Business in Action, 7th Ed.
Chapter 18: Financial Management
"A lot of people assume that the rich live in mansions, take lavish vacations, and dine in fancy restaurants every night.
"When JPMorgan Chase & Co.
"You may have spent your 20s developing some bad money habits — and hopefully kicking them — but as long as you master some important money concepts by the time you hit 30, you'll be well on your way to building wealth," declares Tanza Loudenback (photo, left) in a BusinessInsider.
According to Alice Boyes, Ph.
"I’m on a quest to find some powerful apps that will allow me to build a positive savings habit.
"We all do dumb stuff with our money, especially when we're young.
Kathleen Elkins gives some reverse psychology.
"After reinventing the wheel for myself time and time again I’ve come to realize that the secret to millennial success in the business world is a combination of grit and creative thinking.
According to Bill Reichert, "Most entrepreneurs should just throw out their elevator pitches and start over.
"When we look back at small business lending in 2015, bigger has been better for entrepreneurs in search of capital.
"She brings a Wall Street sensibility to the “moonshot” tech company.
Bill Reichert, Managing Director of Garage Technology Ventures, reports.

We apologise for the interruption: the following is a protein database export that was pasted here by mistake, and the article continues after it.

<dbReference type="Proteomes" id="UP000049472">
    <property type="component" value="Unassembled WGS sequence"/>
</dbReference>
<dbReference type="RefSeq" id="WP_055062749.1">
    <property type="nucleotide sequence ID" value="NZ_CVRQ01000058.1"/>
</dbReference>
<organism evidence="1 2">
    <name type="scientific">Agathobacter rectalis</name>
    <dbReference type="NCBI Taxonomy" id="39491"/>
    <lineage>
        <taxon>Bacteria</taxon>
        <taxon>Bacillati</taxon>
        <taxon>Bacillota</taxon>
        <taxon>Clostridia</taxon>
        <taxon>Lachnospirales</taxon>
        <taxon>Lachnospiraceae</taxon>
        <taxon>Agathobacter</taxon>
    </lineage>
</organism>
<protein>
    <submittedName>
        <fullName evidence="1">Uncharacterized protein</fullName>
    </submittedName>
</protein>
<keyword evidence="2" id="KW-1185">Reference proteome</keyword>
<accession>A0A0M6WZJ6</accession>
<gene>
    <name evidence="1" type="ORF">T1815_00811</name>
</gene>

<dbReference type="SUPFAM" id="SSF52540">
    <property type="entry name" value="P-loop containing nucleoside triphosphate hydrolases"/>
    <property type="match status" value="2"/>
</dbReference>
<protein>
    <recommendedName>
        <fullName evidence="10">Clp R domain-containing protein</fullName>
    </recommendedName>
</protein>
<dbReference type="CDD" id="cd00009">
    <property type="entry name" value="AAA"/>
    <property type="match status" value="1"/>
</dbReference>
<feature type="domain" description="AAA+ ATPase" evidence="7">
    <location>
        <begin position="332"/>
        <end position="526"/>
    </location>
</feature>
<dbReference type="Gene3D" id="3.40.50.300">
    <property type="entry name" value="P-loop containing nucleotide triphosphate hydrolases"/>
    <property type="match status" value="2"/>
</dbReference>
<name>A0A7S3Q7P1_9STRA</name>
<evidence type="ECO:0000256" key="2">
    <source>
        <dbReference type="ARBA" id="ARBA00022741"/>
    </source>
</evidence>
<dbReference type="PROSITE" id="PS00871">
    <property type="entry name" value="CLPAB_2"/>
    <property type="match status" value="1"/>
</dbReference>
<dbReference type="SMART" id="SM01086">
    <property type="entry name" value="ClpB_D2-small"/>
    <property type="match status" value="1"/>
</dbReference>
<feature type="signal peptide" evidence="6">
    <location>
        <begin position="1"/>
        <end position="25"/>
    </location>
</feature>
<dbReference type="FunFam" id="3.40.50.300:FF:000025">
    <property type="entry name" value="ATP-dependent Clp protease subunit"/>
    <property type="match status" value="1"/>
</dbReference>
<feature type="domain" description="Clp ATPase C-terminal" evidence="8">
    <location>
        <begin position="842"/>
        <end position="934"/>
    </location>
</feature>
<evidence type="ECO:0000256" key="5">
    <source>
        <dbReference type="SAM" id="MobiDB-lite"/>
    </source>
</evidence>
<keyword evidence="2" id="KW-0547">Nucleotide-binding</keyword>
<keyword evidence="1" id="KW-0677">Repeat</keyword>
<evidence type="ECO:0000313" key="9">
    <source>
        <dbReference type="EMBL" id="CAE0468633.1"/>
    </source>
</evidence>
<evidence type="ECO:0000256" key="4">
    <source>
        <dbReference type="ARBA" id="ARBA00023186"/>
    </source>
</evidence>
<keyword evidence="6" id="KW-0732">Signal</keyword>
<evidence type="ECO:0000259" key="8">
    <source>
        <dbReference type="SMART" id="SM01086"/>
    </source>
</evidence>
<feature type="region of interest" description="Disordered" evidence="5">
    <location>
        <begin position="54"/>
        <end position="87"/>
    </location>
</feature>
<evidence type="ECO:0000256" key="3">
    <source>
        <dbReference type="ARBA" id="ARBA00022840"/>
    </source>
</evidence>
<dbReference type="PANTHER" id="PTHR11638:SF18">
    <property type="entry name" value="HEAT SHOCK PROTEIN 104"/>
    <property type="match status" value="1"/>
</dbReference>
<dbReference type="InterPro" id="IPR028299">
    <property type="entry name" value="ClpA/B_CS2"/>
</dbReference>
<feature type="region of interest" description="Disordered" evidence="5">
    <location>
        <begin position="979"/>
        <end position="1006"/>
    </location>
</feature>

"We spoke to Michael Solari, a certified financial planner at Solari Financial Planning, about the smartest things 30-somethings can do with their money to set themselves up for a prosperous future.
"Save some Googling with this list of what to know about money by age 30, created with the help of certified financial planner Mary Beth Storjohann, founder of Workable Wealth.
"These four moves might not affect your FICO score but can still harm your overall financial health.
"Anastasia Martin,* a 24-year-old social media manager for a New York City college, will never forget the moment she realized that she was underpaid," writes Molly Triffin.
John Boitnott (photo, left) gives a few tips on how to make your financial forecasts more accurate.
"Certified life and executive coach Megan Walls has noticed a recurring weak spot among the otherwise intelligent, capable professionals she works with: money," reports Libby Kane.
"Most of my clients started their business because they’re amazing at what they do, but they’re not business people by training," observes Evan Horowitz in a post at FreshBooks.
"You thought insurance was the least fun topic we could discuss … but now we break out the list of documents you need! Woo-hoo!"
"Sorry, we have to.
"Don't expect to be able to set a high salary for yourself.
"While most consumers might be familiar with Chapter 7 bankruptcy, it's not the end-all, be-all of bankruptcy in the U.
Mandi Woodruff (photo, left), writes, "As the youngest daughter of two borderline baby boomers, like many other Generation Yers, I grew up watching my parents spend cash faster than they made it and had no concept of financial planning whatsoever.